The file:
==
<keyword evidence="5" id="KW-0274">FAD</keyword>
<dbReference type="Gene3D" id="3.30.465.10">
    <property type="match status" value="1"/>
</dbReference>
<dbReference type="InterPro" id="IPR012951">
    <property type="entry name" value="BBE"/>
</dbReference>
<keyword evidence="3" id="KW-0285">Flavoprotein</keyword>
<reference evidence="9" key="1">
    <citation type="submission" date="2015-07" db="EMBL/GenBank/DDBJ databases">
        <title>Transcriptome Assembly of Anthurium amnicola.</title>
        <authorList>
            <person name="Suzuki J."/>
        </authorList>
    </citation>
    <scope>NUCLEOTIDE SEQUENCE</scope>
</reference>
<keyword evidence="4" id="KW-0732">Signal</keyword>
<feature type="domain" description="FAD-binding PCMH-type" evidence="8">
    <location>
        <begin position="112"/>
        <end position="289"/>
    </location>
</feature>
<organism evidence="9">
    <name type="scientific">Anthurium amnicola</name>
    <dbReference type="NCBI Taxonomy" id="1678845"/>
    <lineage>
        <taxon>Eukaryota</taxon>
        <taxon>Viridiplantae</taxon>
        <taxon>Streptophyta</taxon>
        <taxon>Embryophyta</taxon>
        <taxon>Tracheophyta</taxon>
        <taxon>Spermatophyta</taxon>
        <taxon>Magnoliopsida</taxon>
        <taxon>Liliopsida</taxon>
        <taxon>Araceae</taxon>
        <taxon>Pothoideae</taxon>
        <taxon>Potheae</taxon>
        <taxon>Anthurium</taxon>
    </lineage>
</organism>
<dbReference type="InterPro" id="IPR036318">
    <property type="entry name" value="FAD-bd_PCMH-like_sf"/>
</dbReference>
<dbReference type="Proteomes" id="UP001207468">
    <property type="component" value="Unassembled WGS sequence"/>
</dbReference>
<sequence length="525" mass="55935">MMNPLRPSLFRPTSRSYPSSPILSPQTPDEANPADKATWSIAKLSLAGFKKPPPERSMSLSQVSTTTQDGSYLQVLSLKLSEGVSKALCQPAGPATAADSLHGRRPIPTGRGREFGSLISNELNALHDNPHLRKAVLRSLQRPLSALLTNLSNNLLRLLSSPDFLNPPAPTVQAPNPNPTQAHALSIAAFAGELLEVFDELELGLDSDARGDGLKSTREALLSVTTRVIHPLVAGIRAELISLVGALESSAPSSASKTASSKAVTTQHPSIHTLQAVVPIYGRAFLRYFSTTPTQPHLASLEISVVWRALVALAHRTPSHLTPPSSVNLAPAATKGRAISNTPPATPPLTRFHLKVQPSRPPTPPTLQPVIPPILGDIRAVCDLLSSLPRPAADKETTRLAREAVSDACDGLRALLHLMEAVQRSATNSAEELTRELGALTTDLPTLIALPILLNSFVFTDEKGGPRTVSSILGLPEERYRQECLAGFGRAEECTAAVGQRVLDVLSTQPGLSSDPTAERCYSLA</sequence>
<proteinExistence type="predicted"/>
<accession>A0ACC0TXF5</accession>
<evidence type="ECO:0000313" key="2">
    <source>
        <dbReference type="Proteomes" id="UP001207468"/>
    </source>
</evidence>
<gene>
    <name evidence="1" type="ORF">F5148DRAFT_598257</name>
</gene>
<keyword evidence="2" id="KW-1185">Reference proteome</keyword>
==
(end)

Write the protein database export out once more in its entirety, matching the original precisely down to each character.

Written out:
<keyword evidence="5" id="KW-0274">FAD</keyword>
<dbReference type="Gene3D" id="3.30.465.10">
    <property type="match status" value="1"/>
</dbReference>
<dbReference type="InterPro" id="IPR012951">
    <property type="entry name" value="BBE"/>
</dbReference>
<keyword evidence="3" id="KW-0285">Flavoprotein</keyword>
<reference evidence="9" key="1">
    <citation type="submission" date="2015-07" db="EMBL/GenBank/DDBJ databases">
        <title>Transcriptome Assembly of Anthurium amnicola.</title>
        <authorList>
            <person name="Suzuki J."/>
        </authorList>
    </citation>
    <scope>NUCLEOTIDE SEQUENCE</scope>
</reference>
<keyword evidence="4" id="KW-0732">Signal</keyword>
<feature type="domain" description="FAD-binding PCMH-type" evidence="8">
    <location>
        <begin position="112"/>
        <end position="289"/>
    </location>
</feature>
<organism evidence="9">
    <name type="scientific">Anthurium amnicola</name>
    <dbReference type="NCBI Taxonomy" id="1678845"/>
    <lineage>
        <taxon>Eukaryota</taxon>
        <taxon>Viridiplantae</taxon>
        <taxon>Streptophyta</taxon>
        <taxon>Embryophyta</taxon>
        <taxon>Tracheophyta</taxon>
        <taxon>Spermatophyta</taxon>
        <taxon>Magnoliopsida</taxon>
        <taxon>Liliopsida</taxon>
        <taxon>Araceae</taxon>
        <taxon>Pothoideae</taxon>
        <taxon>Potheae</taxon>
        <taxon>Anthurium</taxon>
    </lineage>
</organism>
<dbReference type="InterPro" id="IPR036318">
    <property type="entry name" value="FAD-bd_PCMH-like_sf"/>
</dbReference>
<dbReference type="Proteomes" id="UP001207468">
    <property type="component" value="Unassembled WGS sequence"/>
</dbReference>
<sequence length="525" mass="55935">MMNPLRPSLFRPTSRSYPSSPILSPQTPDEANPADKATWSIAKLSLAGFKKPPPERSMSLSQVSTTTQDGSYLQVLSLKLSEGVSKALCQPAGPATAADSLHGRRPIPTGRGREFGSLISNELNALHDNPHLRKAVLRSLQRPLSALLTNLSNNLLRLLSSPDFLNPPAPTVQAPNPNPTQAHALSIAAFAGELLEVFDELELGLDSDARGDGLKSTREALLSVTTRVIHPLVAGIRAELISLVGALESSAPSSASKTASSKAVTTQHPSIHTLQAVVPIYGRAFLRYFSTTPTQPHLASLEISVVWRALVALAHRTPSHLTPPSSVNLAPAATKGRAISNTPPATPPLTRFHLKVQPSRPPTPPTLQPVIPPILGDIRAVCDLLSSLPRPAADKETTRLAREAVSDACDGLRALLHLMEAVQRSATNSAEELTRELGALTTDLPTLIALPILLNSFVFTDEKGGPRTVSSILGLPEERYRQECLAGFGRAEECTAAVGQRVLDVLSTQPGLSSDPTAERCYSLA</sequence>
<proteinExistence type="predicted"/>
<accession>A0ACC0TXF5</accession>
<evidence type="ECO:0000313" key="2">
    <source>
        <dbReference type="Proteomes" id="UP001207468"/>
    </source>
</evidence>
<gene>
    <name evidence="1" type="ORF">F5148DRAFT_598257</name>
</gene>
<keyword evidence="2" id="KW-1185">Reference proteome</keyword>